The @classic class decorator (provided by the ember-classic-decorator package) helps you keep track of code that still contains various classic Ember idioms and features that should be migrated away from. Whenever you see a class marked with @classic, you know that it needs a developer to review it to check for legacy code, and if that code exists, refactor it.

The @classic decorator workflow has two steps:

  1. Run the native-class-codemod to convert your project to native classes
  2. Progressively remove the @classic decorator from your app by refactoring classic code.

Why do I need it?

Native class syntax is one of the most anticipated new features in Ember Octane. Ember has always felt like a layer on top of JavaScript, and a huge part of the reason for that is the Ember Object Model, the class syntax that shipped as part of Ember from the very beginning.

Being able to use a mostly-vanilla JavaScript syntax for these classes, which represent a large portion of most app code, is exciting! Better yet, since native syntax is ultimately just a new syntax for doing exactly the same thing, there's a codemod that can automate most of the conversion for you!

However, native classes are only one of the new idioms introduced in Octane. Even after converting a class to native class syntax, there are a few additional changes you should make:

  1. Remove usage of EmberObject class methods. Even though you are using native class syntax, you still extend from the EmberObject base class, which has methods like get, set, incrementProperty, extend, and create. These methods are not necessary to use in Octane, and will likely be deprecated in the near future, so it's recommended that you remove any usage of them. The full list is:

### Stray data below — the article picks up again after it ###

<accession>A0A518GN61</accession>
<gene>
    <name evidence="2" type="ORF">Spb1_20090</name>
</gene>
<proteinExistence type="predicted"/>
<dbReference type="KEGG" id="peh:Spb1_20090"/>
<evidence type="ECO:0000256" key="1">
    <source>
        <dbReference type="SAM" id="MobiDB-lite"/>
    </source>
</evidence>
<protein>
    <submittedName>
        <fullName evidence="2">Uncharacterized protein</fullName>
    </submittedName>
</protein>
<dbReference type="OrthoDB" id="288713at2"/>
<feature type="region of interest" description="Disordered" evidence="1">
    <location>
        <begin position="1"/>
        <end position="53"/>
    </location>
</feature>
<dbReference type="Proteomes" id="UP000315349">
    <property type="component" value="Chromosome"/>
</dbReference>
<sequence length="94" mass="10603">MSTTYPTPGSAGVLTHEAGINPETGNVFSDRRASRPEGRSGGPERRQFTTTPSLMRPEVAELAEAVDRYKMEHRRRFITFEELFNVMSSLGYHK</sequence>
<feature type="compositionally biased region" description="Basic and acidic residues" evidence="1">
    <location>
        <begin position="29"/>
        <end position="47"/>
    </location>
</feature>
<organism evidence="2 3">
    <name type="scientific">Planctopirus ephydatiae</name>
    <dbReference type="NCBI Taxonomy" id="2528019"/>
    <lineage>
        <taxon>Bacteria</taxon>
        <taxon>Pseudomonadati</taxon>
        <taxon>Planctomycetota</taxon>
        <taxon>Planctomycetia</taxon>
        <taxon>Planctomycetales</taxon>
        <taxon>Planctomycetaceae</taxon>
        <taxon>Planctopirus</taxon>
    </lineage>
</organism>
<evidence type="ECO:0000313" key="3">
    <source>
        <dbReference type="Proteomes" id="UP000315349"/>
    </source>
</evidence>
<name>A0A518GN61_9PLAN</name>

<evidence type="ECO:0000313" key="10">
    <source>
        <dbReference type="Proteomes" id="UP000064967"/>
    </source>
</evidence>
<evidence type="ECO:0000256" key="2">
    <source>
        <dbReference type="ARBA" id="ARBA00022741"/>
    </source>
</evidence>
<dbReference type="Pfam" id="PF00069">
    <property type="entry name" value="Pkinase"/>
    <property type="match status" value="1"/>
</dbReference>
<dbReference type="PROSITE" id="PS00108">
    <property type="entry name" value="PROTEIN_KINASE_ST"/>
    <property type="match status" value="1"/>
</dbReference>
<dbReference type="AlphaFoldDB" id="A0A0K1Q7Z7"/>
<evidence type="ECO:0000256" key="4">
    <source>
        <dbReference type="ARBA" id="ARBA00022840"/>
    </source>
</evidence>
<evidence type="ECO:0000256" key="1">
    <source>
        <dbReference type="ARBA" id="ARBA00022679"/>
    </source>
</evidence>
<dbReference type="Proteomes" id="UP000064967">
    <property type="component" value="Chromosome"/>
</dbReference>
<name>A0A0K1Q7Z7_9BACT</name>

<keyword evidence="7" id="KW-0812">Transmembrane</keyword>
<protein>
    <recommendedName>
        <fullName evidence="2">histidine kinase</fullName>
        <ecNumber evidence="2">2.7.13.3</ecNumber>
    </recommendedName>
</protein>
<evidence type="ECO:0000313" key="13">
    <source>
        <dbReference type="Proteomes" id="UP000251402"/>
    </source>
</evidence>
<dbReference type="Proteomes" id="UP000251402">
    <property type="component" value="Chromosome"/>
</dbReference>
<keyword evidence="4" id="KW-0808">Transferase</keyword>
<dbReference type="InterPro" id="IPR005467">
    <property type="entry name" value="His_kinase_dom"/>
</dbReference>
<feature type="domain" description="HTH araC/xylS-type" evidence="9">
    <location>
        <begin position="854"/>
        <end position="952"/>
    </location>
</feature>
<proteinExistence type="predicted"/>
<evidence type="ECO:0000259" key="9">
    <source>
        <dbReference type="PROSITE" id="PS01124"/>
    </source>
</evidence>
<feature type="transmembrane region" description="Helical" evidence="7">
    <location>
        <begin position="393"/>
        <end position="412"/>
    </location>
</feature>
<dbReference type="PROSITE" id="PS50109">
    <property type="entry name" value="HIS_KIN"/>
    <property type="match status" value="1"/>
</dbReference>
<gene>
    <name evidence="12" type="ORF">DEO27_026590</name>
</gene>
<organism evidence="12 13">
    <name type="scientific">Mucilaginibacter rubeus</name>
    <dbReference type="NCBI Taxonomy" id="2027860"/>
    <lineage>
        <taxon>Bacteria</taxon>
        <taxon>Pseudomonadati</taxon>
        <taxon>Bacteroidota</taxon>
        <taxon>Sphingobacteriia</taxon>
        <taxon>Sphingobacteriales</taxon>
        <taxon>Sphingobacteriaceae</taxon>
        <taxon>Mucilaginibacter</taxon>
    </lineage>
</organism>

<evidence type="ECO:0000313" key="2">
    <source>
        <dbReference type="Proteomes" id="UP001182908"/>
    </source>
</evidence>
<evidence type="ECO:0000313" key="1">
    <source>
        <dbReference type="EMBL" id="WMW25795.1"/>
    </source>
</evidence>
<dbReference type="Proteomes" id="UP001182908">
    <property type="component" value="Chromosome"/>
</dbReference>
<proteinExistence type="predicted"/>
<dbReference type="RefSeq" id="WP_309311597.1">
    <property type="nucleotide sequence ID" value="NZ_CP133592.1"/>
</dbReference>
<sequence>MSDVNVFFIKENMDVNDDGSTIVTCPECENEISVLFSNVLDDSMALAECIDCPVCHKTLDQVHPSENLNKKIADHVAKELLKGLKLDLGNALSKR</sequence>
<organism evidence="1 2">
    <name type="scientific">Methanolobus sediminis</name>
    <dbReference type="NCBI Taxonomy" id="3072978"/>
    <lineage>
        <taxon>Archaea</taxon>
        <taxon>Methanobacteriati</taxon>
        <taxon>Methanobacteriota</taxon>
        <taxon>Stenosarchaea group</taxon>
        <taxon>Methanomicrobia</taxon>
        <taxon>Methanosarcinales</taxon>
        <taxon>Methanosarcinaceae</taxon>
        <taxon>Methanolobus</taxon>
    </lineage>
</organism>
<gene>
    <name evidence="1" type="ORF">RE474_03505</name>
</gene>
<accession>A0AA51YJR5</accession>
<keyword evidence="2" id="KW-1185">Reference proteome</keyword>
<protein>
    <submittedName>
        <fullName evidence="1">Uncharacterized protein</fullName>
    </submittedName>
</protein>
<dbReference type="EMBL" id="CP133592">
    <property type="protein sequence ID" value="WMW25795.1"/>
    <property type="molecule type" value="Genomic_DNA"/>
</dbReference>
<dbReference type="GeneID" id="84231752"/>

Note that you can still use the functional versions of these methods, just not the ones provided by the class itself:

    class MyComponent extends Component {
      updateValue(newValue) {
        // 🛑 this should be removed
        this.set('value', newValue);
        // 👍 This is ok
        set(this, 'value', newValue);
  2. Convert from init to constructor. init is in many ways similar to the standard JavaScript class constructor, but it is actually a lifecycle hook that runs after the object has been constructed. In most cases the hook can be renamed to constructor without any further changes, but there are sometimes subtle differences, so they generally require additional attention.

  3. Remove all mixins. Mixins are another classic class feature, and they will likely be deprecated in the post-Octane world. Removing them from your codebase will help to future-proof your app, and generally improve the maintainability of your app in the meantime. (See Converting Classes with Mixins for guides for migrating the many mixin-based patterns in Ember apps.)

  4. Rewrite Classic Components and Utility Classes entirely. Today, all classes extend from the EmberObject base class. Classic components rely on some intimate details of the EmberObject base class which cannot be changed, and this is part of the reason Glimmer components were introduced, so they should all be converted in time to Glimmer components. In addition, you may sometimes have written a class that wasn't a component, route, model or any other framework class. If you ever have directly extended EmberObject, then this is a utility class. This was done commonly before native classes were supported since there was no way to use Ember features with native JS syntax, but now that there is this is no longer needed. This classes should be rewritten so they don't extend from EmberObject at all anymore, and instead are plain native classes with no base class.

Keeping track of all of these additional changes is a large task, but we've tried to make it easier with the @classic decorator!

How it works?

Adding the @classic decorator to a class:

  1. Enforces that you are using init, not constructor, via lint
  2. Allows you to use classic class methods, such as this.get, via lint
  3. Allows you to use mixins in the class definition

Classes without the @classic decorator:

  1. Require you to use constructor, not init